In April 2012, Greenpeace Southeast Asia (Philippines), Magsasaka at Syentipiko sa Pagpapaunlad ng Agrikultura (Masipag), and other personalities filed a writ of kalikasan and writ of continuing mandamus in the Supreme Court (SC) to stop the field trials of Bt talong. The writ of kalikasan is a legal remedy under Philippine law that provides for the protection of one’s rights to “a balanced and healthful ecology in accord with the rhythm and harmony of nature”. Petitioners argued that the field trials of Bt talong violated the constitutional rights of the people to a balanced and healthful ecology pointing out the inherent and potential risks on human and animal health and the environment through “field trial contamination”.
Respondents to the case were Environmental Management Bureau (EMB), Bureau of Plant Industry (BPI), Fertilizer and Pesticide Authority (FPA), UP Los Baños Foundation, Inc. (UPLBFI) and the International Service for the Acquisition of Agri-biotech Applications (ISAAA).
The Supreme Court issued the writ of kalikasan on May 2, 2012 directing the respondents to answer the petition of the anti-biotech entities. The case was subsequently remanded by the SC to the Court of Appeals (CA) on July 10, 2012 for hearings, reception of evidence, and rendition of judgment. On October 12, 2012, the appellate court issued a resolution acknowledging the legal standing of the petitioners, non-mootness of the case, and presence of justiciable controversies in relation to non-compliance with environmental and local government laws. Petitioners maintained that the conduct of Bt talong field trials should be covered by the environmental impact statement (EIS) system and that there were no genuine public consultations conducted in communities within the trial sites prior to the approval of the field trials.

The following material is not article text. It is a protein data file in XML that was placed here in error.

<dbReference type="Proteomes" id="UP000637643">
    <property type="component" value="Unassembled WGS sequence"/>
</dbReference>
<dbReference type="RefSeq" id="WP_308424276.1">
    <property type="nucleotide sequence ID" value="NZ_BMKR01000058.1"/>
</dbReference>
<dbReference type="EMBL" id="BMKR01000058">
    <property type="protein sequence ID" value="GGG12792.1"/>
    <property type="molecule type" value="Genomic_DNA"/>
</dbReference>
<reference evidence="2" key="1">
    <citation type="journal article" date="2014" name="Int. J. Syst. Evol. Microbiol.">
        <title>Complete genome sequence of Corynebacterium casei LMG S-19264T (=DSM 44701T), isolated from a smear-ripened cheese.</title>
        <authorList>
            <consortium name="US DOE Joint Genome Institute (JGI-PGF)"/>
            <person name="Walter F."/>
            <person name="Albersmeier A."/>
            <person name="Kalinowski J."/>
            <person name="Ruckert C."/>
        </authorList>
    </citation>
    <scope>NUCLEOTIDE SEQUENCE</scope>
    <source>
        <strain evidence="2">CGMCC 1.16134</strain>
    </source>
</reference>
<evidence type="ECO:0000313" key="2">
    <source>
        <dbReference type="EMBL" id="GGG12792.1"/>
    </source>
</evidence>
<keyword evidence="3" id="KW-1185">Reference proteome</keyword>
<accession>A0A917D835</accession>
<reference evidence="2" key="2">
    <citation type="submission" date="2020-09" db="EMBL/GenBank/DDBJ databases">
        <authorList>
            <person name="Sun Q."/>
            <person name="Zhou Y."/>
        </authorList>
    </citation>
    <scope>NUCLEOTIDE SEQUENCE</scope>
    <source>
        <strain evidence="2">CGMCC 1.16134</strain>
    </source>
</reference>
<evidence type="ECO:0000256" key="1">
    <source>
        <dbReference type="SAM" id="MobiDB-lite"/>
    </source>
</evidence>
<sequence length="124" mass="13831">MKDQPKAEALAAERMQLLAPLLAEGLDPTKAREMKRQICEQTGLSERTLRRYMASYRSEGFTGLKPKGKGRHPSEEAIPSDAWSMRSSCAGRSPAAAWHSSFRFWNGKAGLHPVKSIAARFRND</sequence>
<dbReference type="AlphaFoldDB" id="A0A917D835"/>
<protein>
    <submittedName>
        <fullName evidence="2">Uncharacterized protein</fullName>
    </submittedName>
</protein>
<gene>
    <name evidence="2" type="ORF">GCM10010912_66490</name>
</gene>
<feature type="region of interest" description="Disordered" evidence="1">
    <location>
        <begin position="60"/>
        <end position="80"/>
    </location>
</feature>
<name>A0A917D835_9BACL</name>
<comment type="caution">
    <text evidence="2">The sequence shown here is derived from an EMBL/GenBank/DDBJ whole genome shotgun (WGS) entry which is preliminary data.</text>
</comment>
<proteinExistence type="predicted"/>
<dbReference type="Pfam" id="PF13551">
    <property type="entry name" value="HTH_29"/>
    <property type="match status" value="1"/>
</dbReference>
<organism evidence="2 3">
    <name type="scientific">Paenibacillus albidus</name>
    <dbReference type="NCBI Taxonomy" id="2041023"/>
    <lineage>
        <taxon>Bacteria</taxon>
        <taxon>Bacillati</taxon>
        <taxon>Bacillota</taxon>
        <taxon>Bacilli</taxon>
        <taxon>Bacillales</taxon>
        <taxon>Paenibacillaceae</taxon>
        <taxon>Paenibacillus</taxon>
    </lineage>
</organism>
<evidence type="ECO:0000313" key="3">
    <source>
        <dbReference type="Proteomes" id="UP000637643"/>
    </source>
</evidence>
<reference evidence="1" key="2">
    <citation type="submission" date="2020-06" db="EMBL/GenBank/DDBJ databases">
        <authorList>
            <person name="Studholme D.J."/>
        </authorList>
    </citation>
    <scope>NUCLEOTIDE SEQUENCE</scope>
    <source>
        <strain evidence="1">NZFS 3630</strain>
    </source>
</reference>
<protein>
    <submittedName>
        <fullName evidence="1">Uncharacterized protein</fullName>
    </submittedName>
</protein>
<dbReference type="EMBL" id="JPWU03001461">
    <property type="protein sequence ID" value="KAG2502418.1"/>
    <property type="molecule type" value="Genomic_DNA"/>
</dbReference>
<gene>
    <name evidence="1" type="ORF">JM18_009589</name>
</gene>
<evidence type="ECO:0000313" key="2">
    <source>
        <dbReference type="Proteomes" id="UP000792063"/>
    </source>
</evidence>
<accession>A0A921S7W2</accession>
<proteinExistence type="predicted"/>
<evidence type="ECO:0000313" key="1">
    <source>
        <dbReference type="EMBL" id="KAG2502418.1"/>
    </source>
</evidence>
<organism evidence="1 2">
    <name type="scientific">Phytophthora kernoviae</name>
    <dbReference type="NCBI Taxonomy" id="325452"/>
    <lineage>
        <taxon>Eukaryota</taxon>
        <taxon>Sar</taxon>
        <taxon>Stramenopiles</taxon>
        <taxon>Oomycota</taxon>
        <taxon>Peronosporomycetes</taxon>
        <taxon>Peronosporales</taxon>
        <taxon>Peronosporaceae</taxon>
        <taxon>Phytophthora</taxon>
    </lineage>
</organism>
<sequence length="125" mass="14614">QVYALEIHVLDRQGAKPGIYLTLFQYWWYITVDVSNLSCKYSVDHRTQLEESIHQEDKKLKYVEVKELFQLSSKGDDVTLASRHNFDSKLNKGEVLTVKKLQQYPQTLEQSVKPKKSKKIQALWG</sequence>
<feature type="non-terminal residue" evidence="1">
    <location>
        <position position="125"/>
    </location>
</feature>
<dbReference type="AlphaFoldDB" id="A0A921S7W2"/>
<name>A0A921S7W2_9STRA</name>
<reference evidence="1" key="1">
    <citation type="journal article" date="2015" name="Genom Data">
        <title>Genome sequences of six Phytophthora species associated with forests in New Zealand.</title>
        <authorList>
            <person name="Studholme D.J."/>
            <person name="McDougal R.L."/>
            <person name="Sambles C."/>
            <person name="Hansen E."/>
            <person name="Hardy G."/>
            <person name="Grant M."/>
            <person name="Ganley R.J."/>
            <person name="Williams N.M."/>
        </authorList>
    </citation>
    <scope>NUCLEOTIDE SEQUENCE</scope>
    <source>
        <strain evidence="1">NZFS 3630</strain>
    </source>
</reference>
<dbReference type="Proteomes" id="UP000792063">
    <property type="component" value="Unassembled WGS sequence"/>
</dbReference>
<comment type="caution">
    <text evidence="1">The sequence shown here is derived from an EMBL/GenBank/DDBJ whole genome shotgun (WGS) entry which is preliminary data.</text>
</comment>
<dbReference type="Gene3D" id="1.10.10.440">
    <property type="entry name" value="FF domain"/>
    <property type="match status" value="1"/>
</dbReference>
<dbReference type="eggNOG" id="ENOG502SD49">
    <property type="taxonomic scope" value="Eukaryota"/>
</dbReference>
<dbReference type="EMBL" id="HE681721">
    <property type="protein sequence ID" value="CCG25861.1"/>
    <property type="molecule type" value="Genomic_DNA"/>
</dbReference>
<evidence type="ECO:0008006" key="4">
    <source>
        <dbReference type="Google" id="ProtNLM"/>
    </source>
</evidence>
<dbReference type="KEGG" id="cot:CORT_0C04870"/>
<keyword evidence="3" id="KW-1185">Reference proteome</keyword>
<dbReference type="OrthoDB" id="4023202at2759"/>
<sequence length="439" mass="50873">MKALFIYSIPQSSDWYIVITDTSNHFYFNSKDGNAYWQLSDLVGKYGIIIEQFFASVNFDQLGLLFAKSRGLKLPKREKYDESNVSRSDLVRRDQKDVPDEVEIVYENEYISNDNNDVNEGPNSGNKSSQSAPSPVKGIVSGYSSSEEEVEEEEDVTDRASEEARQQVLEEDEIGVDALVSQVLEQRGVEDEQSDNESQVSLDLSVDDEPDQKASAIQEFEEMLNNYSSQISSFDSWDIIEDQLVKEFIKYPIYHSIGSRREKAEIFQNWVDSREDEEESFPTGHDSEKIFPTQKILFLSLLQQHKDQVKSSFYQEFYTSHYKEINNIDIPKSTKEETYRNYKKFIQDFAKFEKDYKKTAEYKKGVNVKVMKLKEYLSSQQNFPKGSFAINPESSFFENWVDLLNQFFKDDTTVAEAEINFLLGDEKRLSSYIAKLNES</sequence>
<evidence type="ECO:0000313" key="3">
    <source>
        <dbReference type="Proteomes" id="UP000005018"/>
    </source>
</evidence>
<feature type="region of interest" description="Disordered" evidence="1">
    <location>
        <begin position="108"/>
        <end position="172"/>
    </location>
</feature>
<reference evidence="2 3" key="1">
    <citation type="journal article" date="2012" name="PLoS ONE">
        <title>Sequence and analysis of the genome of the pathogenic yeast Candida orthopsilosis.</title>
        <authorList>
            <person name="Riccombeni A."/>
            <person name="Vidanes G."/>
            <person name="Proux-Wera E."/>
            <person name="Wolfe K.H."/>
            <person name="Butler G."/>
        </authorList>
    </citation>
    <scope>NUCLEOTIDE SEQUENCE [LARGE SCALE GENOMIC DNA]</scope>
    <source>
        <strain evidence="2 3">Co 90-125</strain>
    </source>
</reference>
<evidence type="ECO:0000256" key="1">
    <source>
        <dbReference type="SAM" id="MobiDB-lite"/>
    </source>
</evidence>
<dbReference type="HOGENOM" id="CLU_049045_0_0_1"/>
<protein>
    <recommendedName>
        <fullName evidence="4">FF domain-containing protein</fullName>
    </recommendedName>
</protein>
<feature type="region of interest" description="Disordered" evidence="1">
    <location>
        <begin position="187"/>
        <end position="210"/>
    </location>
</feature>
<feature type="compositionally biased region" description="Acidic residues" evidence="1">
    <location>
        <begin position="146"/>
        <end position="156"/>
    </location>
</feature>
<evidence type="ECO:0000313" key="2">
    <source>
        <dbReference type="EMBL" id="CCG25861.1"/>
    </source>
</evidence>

Respondents maintained that since the field trials had already been terminated, petition for writ of kalikasan should be dismissed for being moot and academic. Moreover, Bt talong field trials do not cause environmental damage and do not prejudice the life, health and property of individuals.
In a span of nearly seven months, hearings on the scientific and factual questions involved were conducted, with both local and foreign experts presenting their arguments and evidence on the case at bar. The CA adopted the “hot-tub” method in hearing the testimonies and arguments of expert witnesses from both parties.
In a 26-page decision issued on May 17, 2013, the appellate court ruled that “the field trials of genetically modified organisms Bt talong could not be declared as safe to human health and to our ecology with full scientific certainty, being an alteration of an otherwise natural state of affairs in our ecology”. The court maintained that there is still no full scientific certainty on the effects of the Bt talong to the environment and to the health of the people. The CA further stressed that the “overall safety guarantee of Bt talong remains unknown”. This is where the premise of precautionary principle was applied.